Each of these four processes is a basic mechanism of evolutionary change and is illustrated with an example of gene frequency change in a beetle population with brown and green individuals.
Mutation: A mutation could cause beetle parents with genes for bright green coloration to have offspring with a gene for brown coloration. That would make genes for brown coloration more frequent in the population than they were before the mutation.
Migration: Some individuals from a population of brown beetles might have moved into a population of green beetles. That would make genes for brown coloration more frequent in the green beetle population than they were before the brown beetles migrated into it. In evolutionary biology, migration is also called “gene flow.”
Genetic drift: In one generation, brown beetles happened to have many offspring survive to reproduce. In the same generation, a number of green beetles were killed randomly when someone stepped on them and had no offspring. The next generation had more brown beetles than the previous generation — but just by chance. These chance changes from generation to generation are known as genetic drift.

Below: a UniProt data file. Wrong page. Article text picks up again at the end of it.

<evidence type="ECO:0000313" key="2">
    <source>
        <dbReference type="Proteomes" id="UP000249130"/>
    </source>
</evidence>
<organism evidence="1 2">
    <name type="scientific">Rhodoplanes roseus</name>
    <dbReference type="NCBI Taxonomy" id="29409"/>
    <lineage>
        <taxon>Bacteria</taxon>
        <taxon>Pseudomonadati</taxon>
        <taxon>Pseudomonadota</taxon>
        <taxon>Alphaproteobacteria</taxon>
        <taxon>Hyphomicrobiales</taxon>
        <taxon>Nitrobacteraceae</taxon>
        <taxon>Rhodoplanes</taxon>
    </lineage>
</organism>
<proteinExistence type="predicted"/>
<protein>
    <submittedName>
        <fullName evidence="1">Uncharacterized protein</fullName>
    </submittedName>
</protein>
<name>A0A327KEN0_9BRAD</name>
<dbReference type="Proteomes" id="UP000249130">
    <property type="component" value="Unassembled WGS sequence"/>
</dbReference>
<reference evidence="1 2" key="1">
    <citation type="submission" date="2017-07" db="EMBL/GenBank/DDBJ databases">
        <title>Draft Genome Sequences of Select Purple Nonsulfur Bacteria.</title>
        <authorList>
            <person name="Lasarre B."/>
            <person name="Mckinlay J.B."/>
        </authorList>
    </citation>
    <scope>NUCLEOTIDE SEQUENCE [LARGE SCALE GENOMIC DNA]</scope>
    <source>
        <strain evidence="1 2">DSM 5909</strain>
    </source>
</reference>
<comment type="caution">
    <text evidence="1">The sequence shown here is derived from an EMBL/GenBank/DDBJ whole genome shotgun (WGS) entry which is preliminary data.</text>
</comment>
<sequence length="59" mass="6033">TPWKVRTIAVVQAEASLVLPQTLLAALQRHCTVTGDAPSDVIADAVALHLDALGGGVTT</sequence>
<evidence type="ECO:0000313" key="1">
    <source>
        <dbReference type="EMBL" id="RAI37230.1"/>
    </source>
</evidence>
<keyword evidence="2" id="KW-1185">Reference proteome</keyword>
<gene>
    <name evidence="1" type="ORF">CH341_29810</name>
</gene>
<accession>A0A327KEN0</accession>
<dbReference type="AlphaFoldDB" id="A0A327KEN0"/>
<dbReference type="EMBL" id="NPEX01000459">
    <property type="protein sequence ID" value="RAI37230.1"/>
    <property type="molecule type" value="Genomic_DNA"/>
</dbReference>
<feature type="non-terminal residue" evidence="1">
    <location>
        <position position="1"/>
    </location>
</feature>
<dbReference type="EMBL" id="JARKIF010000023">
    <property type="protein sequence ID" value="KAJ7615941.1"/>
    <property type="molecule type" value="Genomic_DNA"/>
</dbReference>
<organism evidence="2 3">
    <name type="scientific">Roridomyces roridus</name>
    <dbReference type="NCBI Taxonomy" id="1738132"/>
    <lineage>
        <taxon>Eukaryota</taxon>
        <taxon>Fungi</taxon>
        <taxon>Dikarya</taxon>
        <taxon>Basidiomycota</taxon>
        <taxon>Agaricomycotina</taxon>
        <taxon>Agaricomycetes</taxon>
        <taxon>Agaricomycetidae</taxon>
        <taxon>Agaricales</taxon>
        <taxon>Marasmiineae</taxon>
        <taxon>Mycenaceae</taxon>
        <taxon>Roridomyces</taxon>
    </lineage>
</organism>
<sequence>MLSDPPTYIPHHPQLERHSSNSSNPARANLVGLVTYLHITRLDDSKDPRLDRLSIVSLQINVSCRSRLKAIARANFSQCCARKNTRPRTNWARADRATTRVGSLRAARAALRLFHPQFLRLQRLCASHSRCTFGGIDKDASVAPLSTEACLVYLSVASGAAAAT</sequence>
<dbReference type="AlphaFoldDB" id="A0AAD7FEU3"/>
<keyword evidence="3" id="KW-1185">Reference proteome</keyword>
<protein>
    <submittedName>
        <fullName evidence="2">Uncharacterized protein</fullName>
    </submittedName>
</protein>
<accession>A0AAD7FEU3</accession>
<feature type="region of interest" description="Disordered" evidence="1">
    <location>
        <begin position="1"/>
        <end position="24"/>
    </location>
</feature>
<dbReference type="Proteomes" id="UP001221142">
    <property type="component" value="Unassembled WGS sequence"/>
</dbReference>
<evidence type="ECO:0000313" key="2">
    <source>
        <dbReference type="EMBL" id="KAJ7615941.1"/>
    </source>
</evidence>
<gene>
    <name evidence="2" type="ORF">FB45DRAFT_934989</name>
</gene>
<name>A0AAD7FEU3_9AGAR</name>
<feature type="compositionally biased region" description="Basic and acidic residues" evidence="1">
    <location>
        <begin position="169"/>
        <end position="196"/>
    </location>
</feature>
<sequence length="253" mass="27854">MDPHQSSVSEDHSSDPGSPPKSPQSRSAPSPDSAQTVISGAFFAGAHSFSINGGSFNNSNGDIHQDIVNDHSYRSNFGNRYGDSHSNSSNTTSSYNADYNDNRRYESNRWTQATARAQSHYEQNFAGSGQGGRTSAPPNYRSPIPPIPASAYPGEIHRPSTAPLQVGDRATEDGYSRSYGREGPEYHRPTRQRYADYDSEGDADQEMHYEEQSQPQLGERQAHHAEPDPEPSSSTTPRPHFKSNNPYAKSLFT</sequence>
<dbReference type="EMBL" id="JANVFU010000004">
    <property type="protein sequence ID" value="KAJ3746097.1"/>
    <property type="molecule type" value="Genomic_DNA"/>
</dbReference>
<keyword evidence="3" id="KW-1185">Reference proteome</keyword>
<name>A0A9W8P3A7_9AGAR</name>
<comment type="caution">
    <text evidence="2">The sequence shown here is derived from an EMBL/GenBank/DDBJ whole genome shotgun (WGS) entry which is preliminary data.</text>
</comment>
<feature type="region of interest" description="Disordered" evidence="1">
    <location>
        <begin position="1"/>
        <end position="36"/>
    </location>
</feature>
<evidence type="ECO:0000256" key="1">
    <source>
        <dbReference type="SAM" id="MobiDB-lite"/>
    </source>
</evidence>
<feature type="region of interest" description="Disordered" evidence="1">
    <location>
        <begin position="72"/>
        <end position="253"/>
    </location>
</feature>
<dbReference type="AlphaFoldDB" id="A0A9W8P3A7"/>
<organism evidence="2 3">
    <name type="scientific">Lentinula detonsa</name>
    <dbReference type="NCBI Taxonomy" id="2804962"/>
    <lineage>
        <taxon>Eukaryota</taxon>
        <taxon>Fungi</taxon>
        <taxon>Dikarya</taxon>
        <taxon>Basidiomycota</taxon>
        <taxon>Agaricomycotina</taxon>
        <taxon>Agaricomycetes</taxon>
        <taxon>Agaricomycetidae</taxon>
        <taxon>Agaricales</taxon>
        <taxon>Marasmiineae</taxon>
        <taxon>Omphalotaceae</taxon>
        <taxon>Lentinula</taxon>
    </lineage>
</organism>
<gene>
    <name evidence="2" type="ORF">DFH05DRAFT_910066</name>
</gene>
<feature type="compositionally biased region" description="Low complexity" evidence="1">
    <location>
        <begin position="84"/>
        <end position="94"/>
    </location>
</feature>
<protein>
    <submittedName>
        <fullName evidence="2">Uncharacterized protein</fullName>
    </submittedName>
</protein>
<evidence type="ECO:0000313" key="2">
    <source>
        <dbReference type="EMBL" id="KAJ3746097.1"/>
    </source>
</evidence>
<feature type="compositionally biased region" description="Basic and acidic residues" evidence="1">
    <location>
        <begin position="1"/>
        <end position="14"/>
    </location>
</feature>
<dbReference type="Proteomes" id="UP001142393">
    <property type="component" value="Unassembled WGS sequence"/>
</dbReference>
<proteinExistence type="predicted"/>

Natural selection: Imagine that green beetles are easier for birds to spot (and hence, eat). Thus, brown beetles are a little more likely to survive to produce offspring. They pass their genes for brown coloration on to their offspring. So in the next generation, brown beetles are more common than they were in the previous generation.
All of these mechanisms can cause changes in the frequencies of genes and other genetic elements in populations, and so all of them are mechanisms of evolutionary change. However, natural selection and genetic drift can only change the frequency of different genes and genetic elements (e.g., making wide beaks or green beetles more or less common); they cannot introduce fundamentally new traits to a population.
So, what are the sources of new genetic variants – i.e., genetic variation?
Reviewed and updated June, 2020.